To those of us who wondered when, if ever, a significant majority of Americans would develop a shuddering loathing of the appalling gun violence that occurs daily in this country—rather than passing it off with callous indifference as some sort of inevitable, unavoidable by-product of the “price of freedom”—I can now say: The time is now.
Exactly why it took the school shooting in Parkland, Florida, on February 14—as opposed to the hundreds of other mass shootings that have occurred in the United States over the past half-century—to turn the tide is a question only experts in abnormal psychology can answer. But the times, folks, they are a-changin’. True, not a great deal of new gun-control legislation has passed so far even at the state or municipal level, but these things take time, and there is every reason to believe that this time, gun-safety advocates are not about to shrug their shoulders in defeat as they have done so many times in the past in the wake of governmental inaction. Instead, the new agitation—led, incredibly and admirably, by students—is taking a long-range view of targeting (pardon the pun) those many legislators whom the NRA has manipulated as human shields to stymie even the most marginal and commonsensical reforms. These stooges are suddenly finding that that coveted A rating from our leading domestic terrorist organization is now something of a scarlet letter.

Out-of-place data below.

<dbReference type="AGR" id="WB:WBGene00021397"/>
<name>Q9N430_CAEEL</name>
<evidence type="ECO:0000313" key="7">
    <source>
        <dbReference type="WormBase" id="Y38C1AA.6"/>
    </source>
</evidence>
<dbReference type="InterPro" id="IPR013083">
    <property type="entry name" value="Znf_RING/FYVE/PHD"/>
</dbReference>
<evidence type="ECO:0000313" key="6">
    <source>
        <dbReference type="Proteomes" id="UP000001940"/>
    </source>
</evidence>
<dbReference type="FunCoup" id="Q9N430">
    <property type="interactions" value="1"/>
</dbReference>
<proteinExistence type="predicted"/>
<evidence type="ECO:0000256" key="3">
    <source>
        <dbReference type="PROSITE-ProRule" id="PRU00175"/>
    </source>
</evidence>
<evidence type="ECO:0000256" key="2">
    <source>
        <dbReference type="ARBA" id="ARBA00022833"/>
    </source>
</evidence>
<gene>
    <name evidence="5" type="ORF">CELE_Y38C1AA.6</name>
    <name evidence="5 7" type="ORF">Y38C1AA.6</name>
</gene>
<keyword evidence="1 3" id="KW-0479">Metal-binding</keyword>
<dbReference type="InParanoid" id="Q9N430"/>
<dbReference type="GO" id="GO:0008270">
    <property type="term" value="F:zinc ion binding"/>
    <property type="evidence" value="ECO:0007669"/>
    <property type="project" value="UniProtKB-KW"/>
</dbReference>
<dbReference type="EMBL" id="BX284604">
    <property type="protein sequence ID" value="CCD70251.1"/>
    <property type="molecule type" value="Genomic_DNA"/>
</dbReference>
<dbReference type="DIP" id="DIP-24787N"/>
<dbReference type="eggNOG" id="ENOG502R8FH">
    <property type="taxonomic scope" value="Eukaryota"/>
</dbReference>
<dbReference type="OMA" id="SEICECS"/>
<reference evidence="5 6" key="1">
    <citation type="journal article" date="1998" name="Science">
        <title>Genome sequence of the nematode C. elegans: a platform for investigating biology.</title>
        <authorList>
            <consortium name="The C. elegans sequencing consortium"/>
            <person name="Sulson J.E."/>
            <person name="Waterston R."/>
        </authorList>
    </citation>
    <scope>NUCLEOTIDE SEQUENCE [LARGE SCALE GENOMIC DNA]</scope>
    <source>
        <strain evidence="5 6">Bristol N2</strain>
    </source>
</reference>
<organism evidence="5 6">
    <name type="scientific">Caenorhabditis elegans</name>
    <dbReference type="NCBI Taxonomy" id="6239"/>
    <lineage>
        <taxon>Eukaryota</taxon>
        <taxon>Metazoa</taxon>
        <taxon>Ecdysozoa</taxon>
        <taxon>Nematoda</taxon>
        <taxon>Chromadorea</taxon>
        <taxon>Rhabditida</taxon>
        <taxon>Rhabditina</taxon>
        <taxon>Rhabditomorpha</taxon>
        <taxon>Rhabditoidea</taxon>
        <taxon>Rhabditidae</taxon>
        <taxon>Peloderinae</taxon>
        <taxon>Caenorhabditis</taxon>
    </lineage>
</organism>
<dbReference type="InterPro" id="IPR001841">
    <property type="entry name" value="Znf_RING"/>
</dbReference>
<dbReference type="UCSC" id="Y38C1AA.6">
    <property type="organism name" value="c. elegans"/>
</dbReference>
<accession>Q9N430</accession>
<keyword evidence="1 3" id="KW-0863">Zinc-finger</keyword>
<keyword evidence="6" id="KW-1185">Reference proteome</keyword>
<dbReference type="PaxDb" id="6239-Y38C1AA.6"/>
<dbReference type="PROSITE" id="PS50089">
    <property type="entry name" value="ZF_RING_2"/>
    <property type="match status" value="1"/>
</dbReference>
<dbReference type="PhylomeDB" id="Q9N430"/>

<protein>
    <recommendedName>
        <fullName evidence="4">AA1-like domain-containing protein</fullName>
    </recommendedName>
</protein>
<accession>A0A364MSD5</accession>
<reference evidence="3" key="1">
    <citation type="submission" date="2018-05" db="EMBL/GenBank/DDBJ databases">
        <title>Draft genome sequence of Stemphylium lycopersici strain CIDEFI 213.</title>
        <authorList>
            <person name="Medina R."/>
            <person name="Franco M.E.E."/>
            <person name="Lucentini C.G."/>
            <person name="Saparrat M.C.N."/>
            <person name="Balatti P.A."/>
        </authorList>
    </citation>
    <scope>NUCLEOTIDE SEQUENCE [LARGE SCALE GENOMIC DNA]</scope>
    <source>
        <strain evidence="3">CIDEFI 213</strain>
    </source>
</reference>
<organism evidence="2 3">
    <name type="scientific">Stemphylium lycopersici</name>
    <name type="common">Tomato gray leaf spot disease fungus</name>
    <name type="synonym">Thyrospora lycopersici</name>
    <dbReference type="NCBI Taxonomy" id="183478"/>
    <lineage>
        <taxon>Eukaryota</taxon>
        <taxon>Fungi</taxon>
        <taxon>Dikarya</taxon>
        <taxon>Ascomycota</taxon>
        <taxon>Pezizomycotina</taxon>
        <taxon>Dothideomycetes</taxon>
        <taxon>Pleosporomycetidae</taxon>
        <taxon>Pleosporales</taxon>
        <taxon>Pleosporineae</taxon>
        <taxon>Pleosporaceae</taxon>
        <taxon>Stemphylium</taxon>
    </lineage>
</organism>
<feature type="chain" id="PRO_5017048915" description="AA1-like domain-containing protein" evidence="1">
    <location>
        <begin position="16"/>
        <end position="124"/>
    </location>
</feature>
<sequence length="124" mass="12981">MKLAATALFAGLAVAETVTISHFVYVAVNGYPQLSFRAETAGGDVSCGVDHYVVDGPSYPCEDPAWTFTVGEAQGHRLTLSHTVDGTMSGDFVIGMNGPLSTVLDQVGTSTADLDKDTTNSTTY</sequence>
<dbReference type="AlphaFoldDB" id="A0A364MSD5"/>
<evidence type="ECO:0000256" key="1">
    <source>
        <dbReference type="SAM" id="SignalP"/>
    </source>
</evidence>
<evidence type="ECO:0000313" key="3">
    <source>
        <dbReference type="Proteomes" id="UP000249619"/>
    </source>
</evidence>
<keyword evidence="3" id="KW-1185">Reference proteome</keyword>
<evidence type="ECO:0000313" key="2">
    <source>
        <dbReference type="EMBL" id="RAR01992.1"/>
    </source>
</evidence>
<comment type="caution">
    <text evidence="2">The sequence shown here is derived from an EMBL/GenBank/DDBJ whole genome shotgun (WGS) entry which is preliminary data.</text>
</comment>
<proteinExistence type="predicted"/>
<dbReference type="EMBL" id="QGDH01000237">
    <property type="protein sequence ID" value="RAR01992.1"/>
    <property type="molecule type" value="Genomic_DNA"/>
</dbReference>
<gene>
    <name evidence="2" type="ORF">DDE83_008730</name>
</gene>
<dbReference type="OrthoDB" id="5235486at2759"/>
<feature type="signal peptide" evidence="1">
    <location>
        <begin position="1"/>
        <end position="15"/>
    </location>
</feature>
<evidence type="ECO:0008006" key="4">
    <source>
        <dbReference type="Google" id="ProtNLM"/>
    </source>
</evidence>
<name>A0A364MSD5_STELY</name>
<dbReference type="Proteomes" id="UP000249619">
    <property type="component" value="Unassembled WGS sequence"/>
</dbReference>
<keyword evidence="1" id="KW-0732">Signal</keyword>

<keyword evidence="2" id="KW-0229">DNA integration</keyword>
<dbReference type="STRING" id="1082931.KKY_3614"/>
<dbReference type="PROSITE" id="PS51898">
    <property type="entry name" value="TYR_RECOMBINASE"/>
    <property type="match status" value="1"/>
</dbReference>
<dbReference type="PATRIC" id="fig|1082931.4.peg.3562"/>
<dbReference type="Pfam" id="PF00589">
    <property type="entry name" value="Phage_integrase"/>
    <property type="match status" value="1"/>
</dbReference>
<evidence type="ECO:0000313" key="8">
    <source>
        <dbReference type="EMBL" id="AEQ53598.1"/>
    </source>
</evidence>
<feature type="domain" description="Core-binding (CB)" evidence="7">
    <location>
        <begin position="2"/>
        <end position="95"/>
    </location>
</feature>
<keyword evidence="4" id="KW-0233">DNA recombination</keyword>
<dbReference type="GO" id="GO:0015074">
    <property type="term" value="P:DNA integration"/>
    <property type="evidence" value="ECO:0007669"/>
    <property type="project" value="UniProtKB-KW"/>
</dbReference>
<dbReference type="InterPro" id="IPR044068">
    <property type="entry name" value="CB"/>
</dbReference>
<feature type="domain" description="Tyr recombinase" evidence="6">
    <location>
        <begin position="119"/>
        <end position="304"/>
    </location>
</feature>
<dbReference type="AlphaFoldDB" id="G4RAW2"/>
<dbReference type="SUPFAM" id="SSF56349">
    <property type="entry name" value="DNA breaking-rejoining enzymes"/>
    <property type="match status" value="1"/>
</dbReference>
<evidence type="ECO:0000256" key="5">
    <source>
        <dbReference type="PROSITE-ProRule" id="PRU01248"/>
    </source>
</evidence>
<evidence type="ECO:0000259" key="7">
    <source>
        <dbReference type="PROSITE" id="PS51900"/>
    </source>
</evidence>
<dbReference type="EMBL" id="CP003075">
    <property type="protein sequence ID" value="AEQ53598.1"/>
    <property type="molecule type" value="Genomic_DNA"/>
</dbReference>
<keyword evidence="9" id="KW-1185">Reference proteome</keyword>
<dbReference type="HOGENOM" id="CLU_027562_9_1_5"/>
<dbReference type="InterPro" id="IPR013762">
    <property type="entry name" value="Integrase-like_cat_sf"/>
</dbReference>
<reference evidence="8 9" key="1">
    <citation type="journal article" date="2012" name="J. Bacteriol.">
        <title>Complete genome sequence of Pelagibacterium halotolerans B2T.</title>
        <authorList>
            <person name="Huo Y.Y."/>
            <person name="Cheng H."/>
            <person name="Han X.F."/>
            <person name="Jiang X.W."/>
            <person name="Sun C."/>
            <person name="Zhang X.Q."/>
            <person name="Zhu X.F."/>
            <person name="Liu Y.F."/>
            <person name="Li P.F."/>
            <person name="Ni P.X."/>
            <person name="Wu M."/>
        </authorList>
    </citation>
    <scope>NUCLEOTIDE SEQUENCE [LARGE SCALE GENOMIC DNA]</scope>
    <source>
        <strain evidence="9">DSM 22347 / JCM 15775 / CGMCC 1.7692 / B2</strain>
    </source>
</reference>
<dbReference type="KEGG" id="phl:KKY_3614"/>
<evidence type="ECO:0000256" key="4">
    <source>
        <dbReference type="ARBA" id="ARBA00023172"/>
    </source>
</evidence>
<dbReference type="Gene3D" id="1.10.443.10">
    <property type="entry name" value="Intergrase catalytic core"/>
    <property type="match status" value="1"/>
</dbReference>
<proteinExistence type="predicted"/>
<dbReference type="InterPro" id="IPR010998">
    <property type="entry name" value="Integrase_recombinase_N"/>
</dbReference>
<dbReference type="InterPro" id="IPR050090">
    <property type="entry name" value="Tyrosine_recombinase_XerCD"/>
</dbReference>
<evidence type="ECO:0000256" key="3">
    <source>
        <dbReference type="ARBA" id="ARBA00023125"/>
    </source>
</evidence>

The dreary statistics regarding gun violence in this country hardly need to be rehearsed. Why are gun deaths and injuries (which include accidents and suicides) six to ten times as high in the United States as in other industrialized countries? I suppose it is remotely possible that Americans are uniquely prone to violence or that they are uniquely afflicted with paranoia, schizophrenia, and other mental ailments; any nation that elected our current “president” can hardly be said to be psychologically healthy. But surely the fact that we have 80,000 casualties annually from guns has just a wee bit to do with the fact that there is one gun for every man, woman, and child in this country. (That statistic is itself misleading: only about a third of American households actually own guns—but that means, alarmingly, that many of these households own a lot of guns.)